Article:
Updated: 27-Oct-2000 Ministerial Communiqus

at the
of the

5 June 1992


  1. We, the Foreign Ministers and Representatives of the countries participating in the North Atlantic Cooperation Council have gathered in Oslo to consult on the major security issues, including regional conflicts as well as nuclear weapons issues, in the area stretching from Vancouver to Vladivostok and to deepen further our cooperation, building on our two previous meetings.We are pleased today to welcome Georgia as a member of this Council. We also welcome the membership of Albania in the North Atlantic Cooperation Council.

  2. It is only six months since our first meeting but already the North Atlantic Cooperation Council has proved its value as a forum for closer cooperation and consultation among our countries, contributing to our own and to international security. We note with satisfaction the ongoing implementation of our Work Plan for Dialogue, Partnership and Cooperation. Regular meetings of cooperation partners with the North Atlantic Council and its subordinate bodies on security and related issues - including political, military, economic, scientific and environmental subjects - and exchanges on concrete problems such as defence conversion and civil/military coordination of air traffic management, enable us to pursue effective action to achieve our shared goals. Practical cooperation on defence matters is expanding. However, this represents only a beginning and much remains to be done. The experience gained will enable us to develop further our cooperation and to respond to specific needs of our countries.

  3. Our Council contributes to the building of a new security architecture based on cooperative relations among states and a network of mutually reinforcing institutions. In support of the CSCE process and other institutions, we will work to increase stability and confidence and to promote transparency. Frameworks of regional cooperation will also be important in enhancing the CSCE process. We reaffirm the importance of efforts to create modern, competitive market economies with a view to overcoming grave economic disparities and thus enhancing our common security and stability. We are striving to reduce armed forces and armaments to minimum levels consistent with legitimate security requirements and to ensure democratic control of armed forces.

  4. The CSCE has a vital role to play in achieving a more peaceful and cooperative Europe. We are committed to working with all CSCE participating states to ensure that the Helsinki Summit opens a significant new chapter in the CSCE process.In this respect, we attach particular importance to enhancing the CSCE's operational and institutional capacity to contribute to conflict prevention, crisis management and the peaceful settlement of disputes, including peacekeeping, making use of the potential and support of CSCE countries and other organisations which are prepared to contribute. In this context, we have noted with interest yesterday's statement by Alliance Foreign Ministers in paragraph 11 regarding support for peacekeeping activities under the responsibility of the CSCE.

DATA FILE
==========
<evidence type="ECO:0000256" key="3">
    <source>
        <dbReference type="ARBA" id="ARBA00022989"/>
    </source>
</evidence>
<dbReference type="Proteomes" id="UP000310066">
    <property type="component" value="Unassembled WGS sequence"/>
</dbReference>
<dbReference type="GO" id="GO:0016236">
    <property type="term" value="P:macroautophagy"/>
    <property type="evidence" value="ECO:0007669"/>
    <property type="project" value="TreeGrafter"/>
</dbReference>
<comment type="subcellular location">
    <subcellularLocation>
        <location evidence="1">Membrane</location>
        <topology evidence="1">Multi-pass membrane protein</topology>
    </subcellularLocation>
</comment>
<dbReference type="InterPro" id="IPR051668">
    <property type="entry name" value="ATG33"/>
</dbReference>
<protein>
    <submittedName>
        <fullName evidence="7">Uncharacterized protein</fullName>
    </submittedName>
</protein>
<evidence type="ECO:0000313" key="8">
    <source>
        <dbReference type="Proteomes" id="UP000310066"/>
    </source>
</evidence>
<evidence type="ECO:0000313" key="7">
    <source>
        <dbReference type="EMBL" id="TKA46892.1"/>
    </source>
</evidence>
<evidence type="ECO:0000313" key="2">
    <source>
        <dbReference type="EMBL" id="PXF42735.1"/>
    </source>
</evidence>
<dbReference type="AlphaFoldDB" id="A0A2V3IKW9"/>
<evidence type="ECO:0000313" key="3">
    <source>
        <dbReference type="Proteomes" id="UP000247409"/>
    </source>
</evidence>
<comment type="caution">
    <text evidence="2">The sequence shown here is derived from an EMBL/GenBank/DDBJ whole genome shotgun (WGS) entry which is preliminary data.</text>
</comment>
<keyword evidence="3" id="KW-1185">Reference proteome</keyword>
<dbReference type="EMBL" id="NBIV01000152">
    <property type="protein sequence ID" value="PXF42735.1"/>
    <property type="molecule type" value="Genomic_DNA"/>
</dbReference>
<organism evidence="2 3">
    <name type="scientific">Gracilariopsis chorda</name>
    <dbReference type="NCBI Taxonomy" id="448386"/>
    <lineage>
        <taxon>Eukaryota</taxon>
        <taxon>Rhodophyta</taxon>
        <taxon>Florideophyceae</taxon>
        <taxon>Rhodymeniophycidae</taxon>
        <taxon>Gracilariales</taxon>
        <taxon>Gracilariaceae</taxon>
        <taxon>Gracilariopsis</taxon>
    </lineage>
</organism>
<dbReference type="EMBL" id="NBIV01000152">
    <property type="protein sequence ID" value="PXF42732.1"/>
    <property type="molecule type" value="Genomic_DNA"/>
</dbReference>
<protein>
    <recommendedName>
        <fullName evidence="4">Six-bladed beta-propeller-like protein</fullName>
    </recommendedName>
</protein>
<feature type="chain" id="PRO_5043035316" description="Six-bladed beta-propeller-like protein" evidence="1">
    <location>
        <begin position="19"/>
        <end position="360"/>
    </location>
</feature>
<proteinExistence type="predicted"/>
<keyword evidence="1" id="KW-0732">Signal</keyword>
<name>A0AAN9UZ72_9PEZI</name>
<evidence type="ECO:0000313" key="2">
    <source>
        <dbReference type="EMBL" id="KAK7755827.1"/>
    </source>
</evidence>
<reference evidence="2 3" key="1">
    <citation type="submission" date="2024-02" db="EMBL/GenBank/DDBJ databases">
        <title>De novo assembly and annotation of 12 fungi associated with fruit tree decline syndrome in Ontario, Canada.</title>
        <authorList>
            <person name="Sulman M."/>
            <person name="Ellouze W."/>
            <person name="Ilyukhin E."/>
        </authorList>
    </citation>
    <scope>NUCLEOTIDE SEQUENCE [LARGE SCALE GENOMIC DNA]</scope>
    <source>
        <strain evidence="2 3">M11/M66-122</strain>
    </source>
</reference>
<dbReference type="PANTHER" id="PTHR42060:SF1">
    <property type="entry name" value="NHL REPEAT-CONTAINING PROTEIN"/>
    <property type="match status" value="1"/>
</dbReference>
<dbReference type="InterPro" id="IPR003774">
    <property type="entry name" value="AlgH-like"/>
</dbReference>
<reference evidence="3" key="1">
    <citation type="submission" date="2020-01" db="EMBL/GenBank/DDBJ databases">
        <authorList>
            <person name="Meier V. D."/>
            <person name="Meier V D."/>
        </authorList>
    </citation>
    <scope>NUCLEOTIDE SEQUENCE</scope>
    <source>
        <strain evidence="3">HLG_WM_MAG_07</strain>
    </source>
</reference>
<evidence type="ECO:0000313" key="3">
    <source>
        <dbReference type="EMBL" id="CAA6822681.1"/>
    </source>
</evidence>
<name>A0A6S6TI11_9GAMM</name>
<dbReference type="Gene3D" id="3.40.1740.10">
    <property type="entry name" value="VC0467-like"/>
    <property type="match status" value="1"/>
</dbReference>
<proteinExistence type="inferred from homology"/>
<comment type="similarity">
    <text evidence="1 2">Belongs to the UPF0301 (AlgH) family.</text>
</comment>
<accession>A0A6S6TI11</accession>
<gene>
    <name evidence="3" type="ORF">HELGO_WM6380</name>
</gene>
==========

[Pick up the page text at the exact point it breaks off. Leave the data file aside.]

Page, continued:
5. Regional conflicts and ethnic tensions have not yet been eliminated from the CSCE area. These are of direct concern to us and must be resolved by peaceful means in accordance with international law and principles embodied in the Helsinki Final Act, the Charter of Paris and other CSCE documents.

    We deplore the continuing resort to force and resulting loss of life, as well as the suffering and extensive destruction in the territory of the former Yugoslavia, of which the tragedy in Bosnia-Herzegovina is yet another example. Although all parties to the conflict have contributed in their own way to the present state of affairs, the main responsibility falls on the authorities in the Federal Republic of Yugoslavia (Serbia and Montenegro) including the JNA. We express our strong support for the efforts of the UN, the CSCE and the European Community to end the hostilities and to find a negotiated solution to the crisis. We trust that Resolution 757 approved by the United Nations Security Council will convey the determination of the international community to pursue such objectives.

    We are also profoundly disturbed by the escalation in the fighting, loss of life, suffering and extensive destruction in the crisis in Nagorno-Karabakh and beyond.We welcome the decision to convene the CSCE Conference in Minsk as well as all steps - such as the emergency preliminary meeting in Rome - designed to ensure its success, and the actions taken in the framework of the CSCE to bring about a peaceful solution to this conflict.We will contribute towards this goal and urge all parties concerned to do likewise.We support efforts within the CSCE to agree arrangements for the timely introduction of civilian observers to the region to contribute to the peace process and we note the readiness of members of our Council to participate in such a mission.